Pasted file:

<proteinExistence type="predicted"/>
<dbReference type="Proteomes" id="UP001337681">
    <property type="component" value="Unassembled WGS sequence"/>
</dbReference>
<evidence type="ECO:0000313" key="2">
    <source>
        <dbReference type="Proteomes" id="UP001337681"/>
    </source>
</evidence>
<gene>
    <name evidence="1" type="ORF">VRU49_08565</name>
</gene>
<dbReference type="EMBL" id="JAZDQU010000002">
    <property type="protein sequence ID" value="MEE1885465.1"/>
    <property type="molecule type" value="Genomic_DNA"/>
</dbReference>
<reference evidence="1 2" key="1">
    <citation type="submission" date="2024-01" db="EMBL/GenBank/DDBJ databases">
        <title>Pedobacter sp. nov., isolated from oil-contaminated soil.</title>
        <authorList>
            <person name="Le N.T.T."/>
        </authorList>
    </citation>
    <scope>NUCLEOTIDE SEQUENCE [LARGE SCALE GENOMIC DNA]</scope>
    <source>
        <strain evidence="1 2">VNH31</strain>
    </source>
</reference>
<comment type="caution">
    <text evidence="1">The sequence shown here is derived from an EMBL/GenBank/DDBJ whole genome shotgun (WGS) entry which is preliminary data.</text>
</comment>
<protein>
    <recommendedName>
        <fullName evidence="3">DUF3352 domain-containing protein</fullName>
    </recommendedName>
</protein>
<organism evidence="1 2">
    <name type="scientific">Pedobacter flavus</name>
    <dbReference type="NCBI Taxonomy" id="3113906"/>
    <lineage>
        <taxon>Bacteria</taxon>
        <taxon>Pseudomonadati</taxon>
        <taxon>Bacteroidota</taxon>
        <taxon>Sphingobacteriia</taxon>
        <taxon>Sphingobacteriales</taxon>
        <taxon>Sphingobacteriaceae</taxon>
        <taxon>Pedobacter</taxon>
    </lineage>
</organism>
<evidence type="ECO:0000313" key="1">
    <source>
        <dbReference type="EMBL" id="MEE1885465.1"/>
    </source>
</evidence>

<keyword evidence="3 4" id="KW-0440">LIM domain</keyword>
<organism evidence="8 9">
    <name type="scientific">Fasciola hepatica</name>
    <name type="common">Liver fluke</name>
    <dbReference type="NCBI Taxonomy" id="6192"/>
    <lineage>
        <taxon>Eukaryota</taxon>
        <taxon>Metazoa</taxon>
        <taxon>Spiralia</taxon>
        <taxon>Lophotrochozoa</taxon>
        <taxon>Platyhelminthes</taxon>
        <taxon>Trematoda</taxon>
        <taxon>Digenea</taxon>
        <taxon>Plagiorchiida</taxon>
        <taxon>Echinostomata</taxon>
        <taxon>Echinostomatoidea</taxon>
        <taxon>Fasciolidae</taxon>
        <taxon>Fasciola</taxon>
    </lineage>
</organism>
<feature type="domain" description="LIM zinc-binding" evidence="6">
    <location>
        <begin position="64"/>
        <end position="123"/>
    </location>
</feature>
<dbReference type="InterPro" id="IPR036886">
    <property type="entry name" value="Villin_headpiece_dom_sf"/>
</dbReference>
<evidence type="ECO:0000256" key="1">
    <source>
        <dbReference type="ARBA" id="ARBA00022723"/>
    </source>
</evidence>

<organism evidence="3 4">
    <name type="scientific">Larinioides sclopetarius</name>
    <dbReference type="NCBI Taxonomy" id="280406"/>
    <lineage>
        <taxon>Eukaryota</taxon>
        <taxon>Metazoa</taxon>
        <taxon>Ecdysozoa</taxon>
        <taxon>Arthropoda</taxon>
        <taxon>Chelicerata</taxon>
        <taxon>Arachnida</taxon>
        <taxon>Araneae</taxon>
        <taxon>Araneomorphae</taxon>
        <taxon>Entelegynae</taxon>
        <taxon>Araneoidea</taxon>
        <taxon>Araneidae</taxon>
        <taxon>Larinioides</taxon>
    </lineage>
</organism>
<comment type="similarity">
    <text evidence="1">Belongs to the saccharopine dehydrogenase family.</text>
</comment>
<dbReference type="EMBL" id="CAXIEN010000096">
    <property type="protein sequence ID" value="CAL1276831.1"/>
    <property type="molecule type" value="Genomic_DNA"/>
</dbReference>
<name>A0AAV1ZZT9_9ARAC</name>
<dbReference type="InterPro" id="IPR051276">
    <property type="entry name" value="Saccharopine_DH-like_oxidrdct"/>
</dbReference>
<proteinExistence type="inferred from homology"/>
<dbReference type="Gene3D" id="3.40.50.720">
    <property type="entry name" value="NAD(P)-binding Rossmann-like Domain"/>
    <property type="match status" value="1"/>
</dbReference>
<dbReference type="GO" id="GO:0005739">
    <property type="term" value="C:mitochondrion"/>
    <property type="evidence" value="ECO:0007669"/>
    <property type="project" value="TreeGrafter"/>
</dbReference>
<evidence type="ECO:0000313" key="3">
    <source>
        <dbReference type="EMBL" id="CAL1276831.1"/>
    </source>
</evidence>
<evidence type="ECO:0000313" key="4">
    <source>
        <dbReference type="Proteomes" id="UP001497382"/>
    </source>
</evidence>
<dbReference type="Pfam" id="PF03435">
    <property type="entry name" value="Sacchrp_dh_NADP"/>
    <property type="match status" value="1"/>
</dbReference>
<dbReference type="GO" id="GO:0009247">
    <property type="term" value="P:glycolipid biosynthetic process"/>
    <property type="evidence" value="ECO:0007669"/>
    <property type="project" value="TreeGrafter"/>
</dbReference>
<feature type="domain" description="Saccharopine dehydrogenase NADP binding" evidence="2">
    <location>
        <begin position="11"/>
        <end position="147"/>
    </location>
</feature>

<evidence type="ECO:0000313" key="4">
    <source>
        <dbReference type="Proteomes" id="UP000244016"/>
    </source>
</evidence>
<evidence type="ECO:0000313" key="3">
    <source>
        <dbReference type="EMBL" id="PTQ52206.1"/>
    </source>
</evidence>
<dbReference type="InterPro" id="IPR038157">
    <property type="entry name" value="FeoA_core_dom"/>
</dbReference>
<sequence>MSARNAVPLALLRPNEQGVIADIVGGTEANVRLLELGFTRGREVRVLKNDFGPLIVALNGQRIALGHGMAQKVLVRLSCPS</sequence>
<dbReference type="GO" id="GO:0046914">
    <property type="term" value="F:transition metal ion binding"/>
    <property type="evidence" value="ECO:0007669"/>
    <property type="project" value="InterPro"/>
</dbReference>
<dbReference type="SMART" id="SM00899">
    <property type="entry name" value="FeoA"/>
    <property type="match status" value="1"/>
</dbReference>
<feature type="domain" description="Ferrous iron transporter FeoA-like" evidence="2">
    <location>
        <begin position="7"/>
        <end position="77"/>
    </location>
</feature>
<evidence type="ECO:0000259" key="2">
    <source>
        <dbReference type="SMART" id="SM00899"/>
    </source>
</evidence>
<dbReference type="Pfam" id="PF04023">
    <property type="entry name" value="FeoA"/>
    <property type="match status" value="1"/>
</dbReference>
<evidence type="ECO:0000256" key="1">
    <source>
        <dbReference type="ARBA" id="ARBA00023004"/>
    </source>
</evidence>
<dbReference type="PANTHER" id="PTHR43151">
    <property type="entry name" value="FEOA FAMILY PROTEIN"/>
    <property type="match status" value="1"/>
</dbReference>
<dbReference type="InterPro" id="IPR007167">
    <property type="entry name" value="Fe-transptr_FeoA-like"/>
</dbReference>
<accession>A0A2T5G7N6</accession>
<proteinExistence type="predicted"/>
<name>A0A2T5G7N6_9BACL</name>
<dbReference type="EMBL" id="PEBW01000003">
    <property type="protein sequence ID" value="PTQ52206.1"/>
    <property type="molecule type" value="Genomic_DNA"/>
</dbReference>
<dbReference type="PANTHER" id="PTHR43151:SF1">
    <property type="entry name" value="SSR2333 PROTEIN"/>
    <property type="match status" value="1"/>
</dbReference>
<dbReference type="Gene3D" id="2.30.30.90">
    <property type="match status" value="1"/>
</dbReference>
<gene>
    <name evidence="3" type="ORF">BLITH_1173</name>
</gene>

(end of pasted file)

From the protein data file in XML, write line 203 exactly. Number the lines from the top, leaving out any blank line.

<accession>A0A2T5G7N6</accession>